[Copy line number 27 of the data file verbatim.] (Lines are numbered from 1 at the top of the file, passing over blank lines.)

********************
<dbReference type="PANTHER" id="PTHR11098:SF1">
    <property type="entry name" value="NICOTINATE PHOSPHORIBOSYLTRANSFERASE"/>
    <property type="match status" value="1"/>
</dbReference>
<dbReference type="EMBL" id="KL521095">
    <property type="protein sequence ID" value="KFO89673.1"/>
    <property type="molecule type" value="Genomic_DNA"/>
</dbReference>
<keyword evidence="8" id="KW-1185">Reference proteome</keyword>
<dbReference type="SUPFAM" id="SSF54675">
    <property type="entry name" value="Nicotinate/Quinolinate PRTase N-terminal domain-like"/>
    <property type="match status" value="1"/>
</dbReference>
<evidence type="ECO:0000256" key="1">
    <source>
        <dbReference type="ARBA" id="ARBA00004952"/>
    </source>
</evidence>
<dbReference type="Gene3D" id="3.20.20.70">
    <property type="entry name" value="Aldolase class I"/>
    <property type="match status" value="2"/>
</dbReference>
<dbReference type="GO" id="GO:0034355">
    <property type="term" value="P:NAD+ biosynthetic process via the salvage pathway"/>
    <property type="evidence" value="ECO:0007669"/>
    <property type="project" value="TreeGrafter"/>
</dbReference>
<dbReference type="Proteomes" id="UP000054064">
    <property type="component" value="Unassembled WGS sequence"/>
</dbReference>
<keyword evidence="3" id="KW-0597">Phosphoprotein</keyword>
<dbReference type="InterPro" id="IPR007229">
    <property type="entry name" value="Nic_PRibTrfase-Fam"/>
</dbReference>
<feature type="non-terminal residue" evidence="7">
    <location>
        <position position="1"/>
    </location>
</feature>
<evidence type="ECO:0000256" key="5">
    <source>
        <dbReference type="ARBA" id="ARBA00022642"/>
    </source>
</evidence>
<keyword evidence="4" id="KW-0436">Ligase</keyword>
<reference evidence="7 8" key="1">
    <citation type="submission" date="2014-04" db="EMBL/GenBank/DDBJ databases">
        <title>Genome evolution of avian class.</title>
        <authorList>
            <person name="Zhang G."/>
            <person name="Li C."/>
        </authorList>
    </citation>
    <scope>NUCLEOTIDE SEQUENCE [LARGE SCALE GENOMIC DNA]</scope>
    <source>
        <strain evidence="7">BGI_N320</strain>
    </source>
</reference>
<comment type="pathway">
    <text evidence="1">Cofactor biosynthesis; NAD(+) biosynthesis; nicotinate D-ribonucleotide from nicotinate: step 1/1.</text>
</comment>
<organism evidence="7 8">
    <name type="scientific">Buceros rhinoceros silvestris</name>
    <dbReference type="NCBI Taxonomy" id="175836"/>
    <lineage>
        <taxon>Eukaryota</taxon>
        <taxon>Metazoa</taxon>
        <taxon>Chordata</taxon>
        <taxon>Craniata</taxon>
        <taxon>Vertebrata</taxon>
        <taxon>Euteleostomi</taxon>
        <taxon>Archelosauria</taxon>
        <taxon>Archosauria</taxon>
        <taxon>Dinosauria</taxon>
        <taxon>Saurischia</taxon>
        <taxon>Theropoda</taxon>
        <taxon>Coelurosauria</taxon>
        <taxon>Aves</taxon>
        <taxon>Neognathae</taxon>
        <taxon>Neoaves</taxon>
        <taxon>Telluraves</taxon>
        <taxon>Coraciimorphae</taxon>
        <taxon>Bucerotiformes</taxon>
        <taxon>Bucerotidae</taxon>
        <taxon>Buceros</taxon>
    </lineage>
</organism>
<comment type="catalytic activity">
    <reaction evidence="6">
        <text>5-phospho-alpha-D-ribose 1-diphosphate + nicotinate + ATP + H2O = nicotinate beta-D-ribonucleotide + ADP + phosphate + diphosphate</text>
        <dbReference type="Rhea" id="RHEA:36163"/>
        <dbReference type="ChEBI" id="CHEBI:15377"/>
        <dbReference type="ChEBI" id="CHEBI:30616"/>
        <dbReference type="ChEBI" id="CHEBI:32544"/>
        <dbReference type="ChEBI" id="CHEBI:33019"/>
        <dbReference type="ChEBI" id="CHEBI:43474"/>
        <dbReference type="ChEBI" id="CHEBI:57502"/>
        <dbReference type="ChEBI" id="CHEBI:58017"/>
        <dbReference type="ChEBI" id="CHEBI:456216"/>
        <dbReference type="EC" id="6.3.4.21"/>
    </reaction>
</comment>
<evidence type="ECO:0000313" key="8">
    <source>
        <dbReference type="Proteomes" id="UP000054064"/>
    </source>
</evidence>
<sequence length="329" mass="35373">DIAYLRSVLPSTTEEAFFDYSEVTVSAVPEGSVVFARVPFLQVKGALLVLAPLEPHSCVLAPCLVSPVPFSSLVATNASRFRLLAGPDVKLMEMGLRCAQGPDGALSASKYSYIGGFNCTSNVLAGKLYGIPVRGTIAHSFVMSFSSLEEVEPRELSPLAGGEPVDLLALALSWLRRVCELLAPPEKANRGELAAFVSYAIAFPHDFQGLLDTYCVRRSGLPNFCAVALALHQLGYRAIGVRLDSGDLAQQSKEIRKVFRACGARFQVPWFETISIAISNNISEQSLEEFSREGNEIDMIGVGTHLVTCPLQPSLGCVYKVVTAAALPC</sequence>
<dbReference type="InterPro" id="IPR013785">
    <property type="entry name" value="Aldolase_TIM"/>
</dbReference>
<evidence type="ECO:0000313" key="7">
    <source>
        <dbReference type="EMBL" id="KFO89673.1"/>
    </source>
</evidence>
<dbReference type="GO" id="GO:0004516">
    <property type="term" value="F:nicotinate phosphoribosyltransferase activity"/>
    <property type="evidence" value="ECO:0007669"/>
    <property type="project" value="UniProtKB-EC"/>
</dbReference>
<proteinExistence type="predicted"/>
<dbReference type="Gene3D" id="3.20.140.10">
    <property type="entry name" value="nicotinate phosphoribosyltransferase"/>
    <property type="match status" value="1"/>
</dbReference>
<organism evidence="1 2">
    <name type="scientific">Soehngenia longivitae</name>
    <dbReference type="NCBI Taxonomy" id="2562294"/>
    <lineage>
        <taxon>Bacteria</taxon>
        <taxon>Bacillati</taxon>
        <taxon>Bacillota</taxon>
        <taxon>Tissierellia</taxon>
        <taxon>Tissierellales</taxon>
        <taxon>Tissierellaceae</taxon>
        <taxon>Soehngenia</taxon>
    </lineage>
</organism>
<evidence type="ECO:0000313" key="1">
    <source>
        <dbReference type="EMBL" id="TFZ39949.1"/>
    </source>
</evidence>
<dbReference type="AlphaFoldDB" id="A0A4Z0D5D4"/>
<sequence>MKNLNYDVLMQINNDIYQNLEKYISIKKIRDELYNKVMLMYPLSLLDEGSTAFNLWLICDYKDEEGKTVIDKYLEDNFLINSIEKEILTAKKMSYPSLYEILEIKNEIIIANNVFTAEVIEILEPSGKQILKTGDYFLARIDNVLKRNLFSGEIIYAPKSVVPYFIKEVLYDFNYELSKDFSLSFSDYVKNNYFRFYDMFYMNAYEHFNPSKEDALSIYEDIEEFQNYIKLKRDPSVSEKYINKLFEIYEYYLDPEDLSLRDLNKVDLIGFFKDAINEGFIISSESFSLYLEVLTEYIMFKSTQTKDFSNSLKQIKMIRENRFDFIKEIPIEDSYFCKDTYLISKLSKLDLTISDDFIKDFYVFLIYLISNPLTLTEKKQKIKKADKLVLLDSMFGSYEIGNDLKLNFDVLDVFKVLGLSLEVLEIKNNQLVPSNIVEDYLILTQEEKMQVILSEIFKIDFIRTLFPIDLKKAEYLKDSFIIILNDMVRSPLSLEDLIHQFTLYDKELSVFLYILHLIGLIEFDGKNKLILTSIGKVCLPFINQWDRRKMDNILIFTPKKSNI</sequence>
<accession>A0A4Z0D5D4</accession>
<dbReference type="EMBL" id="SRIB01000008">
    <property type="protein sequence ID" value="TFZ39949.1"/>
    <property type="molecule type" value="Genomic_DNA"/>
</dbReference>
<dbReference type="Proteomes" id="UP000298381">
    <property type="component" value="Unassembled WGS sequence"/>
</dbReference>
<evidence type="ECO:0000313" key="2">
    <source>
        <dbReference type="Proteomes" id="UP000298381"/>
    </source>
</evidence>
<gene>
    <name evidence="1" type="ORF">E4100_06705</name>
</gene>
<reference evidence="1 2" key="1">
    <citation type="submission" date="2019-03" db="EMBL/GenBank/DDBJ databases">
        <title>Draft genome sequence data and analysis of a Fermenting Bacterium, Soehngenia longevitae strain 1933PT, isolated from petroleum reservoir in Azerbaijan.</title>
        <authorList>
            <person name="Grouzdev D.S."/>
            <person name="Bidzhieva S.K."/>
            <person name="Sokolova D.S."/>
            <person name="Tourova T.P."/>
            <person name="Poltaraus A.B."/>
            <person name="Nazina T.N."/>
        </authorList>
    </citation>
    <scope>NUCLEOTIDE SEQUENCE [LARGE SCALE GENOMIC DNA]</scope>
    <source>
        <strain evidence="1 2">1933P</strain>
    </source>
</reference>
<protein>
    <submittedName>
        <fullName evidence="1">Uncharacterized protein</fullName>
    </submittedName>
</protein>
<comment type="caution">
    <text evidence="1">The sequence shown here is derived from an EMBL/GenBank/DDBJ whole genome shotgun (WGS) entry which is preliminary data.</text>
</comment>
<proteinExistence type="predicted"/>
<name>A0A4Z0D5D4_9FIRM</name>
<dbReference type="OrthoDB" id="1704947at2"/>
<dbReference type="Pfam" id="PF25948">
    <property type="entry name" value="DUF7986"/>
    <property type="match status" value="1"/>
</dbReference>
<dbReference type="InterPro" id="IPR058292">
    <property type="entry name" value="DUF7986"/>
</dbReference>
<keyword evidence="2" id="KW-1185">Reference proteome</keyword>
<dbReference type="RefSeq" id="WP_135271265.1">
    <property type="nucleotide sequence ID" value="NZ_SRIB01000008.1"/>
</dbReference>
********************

</dbReference>